and all pauentr for whom data uere available wcri: mcluded
,n rhe other analyses. All valoes :qxcsent rnezn wlucs - 1
SD as an Index of dtspernon. Wdhtn treatme”, gioups.
chxtge: i!! arrhy:hmias were aiae~d
WC\ analyw of variance and between group differences
wt.? the cht-square test. The pmbabdity of survival and the
occurrence ofarrhy~hmic events were calculated by Kaplan-
Mcier acnxanal analysts (18.191. The Cox proportional haz-
ardc rcgxc+n model (201 was used for adjustment of
Fowblc baseline differences according to an intention to
treat approach. All the reported p values are twwtxled.
Calcuk~tmns were performed with the use of the Systat
with repeated mea-
Incidenrr and natural ECMM of persistent venlricular
eclopic activity. During the study period. I.220 consecutive
patients ~71 years of age were screened for persisting
complex ventricular ectoptc actwtty before hospi!al dis-
charge Of this cohon. 340 08%) had qualifymg asympto-
matx arrhythmias: 28 patients (!3.2%1 did not consent to the
<tudy. rewiring in a study group of 312 patients. Of these.
C7r/, had repetitive forms of ventricular premature beatr
(Low class 4). The average number of ventricular prema-
ture beats per hour was 48 + 107. with 49% of patients
having sID ventricular premature beats/h.
Group 2 (low dose amiodarone) and I14 to Group 3 (control)
(Table I). Tbrre were no significant differences among the
three groups with regard to age, gender, history of coronary
artery disease and hypertension, Q wave infarction, peak
creating kinase values or left ventricular ejection fraction.
The incidence and severity of ventricular ectopic activity
were similar in all three groups, as was the number of
patients with concomitant antithrombotic and beta-blocker
E&x& of treatment on looaality. Tbe incidence of death
in the three study grows is shown in Table 2. Overall. 30
patients died (I year mortality rate 9.6%). Tbcre were three
noncardiac deaths (two due to carcinoma and one to major
mxardiac surgery). Twenty-two of the 27 cardisc deaths
were sudden; P of these were unwitnessed.
Figure I s.navs
the probability of survive! for the threr
treatment groups. TIx cumulative mortality rates at I:
months were 13% in the control group. 10% in the individ-
uatly treated group and 5% in amiodarone-treated patients,
indicating that in this study amiodarone reduced tbe totat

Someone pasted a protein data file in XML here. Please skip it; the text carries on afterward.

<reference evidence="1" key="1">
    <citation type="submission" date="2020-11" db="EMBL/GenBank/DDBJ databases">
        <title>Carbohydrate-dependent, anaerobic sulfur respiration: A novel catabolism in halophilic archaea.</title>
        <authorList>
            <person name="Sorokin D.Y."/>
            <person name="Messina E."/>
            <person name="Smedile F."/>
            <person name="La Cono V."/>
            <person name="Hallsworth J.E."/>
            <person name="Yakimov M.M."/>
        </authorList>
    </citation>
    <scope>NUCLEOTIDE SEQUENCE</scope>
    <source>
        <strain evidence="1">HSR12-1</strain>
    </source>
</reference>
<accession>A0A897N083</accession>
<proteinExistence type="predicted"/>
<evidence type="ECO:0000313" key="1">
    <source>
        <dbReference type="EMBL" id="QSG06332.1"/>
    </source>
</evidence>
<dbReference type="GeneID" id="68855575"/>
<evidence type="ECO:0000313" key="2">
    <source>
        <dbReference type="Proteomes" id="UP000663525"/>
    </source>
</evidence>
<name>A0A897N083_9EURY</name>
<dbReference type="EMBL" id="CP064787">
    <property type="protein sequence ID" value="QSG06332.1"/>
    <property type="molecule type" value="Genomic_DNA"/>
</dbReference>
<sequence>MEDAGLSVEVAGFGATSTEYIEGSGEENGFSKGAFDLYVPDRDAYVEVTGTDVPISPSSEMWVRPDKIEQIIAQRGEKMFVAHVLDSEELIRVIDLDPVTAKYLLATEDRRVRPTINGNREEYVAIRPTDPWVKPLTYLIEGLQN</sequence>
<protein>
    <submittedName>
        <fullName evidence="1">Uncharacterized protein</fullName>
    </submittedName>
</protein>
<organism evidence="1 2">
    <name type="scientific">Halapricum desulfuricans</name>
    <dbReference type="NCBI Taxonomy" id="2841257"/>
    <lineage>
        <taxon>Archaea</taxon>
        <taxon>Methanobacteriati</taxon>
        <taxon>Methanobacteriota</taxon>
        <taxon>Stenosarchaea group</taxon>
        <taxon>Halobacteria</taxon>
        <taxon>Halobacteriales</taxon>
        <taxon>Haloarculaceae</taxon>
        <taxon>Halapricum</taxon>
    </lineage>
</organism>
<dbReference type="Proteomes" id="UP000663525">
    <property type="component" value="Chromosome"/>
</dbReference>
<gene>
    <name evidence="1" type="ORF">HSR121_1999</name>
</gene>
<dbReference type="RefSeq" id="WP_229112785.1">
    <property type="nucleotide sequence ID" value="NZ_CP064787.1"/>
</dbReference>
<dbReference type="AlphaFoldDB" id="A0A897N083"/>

mortality rate by 61% from that in the control group (p c:
0.05). This diierettce also held true after adjustments in the
CQ?. model for the minor diierences in baseline variables,
such as age, previous myoeardial infarrrion and left vearic-
alar ejection fraction. individual treatment reduced the
mortality rate by 24% from t&t in the control group. but this
di5erenc.e wrts not significant. A&r exclusion of noncardiac
deaths, the mortality rate was still 55% less for amiodarane-
treated patientsandZl%les~ for individually treated patients
@we I. Prcbability of I2 month survival in the three treatment
grows of patients
mias after mywardii infarction.
complex ventricular arrhyth-
3. Comparison of Survivors and Patients Who Died From
than for the control patients. Patients with cardiac death
d&red significantly from sutvivors only by a lower left
ventricular ejection fraction (Table 3).
EBeds of tmlmeot on u&ythmk evett!s. During the I
year follow-up period, eight patients had symptomatic ven-
tricular tachycwdia or fibrillation and were rucccsstidly
resuscitated. In five additional patients, sustained asympto-
matic ventricular tachycardia was recorded on routine 24 h
ECG recordings (Table 4). Sudden death and sustained
ventricular tachycardia or fibrillation warred
less o&en in patients treated with amicdamne than in the
control group (5 of 98 versus 19 of 114. nduction of 66%.
p < 0.01). whereas the etlbct on arrbythmic events in
individually treated patients was less marked (10 of 100.
reduction of 40%. p = NS). Likewise,
clinical course free of symptomatic wrbythmic events for the
three groups showed a significant bettdit only for amic-
darone-treated patients (p < 0.025) (Fig. 2).
the probability of a
Lawn class z-3 arrhythmias. the main the&eutie targei for
this study, were signbicantly reduced by bath treatment
regimens at each follow-up study (Table 5). A comparison of
the number of ventricular premature beats per hour in tbe
three groups at the 3, 6 and I2 month studies showed no
significant differences; however, there was a significant
treatment effect over time with amiodamne, which w.xz less
pronounced and not significant for individually treated pa-
Table 4. Incidence of Anhythmic Events in the Three
Flgwr 1. Robability of an arrbythmic evenl-free course during the
I year follow-up period in ,he three trtaunen, wup3 of pa,xn,r
infarclion. Anhythmic even& are sudden dearh. vemriculx fib+
lalion and symptomatic suslained ‘~enrricular uchgcardxa.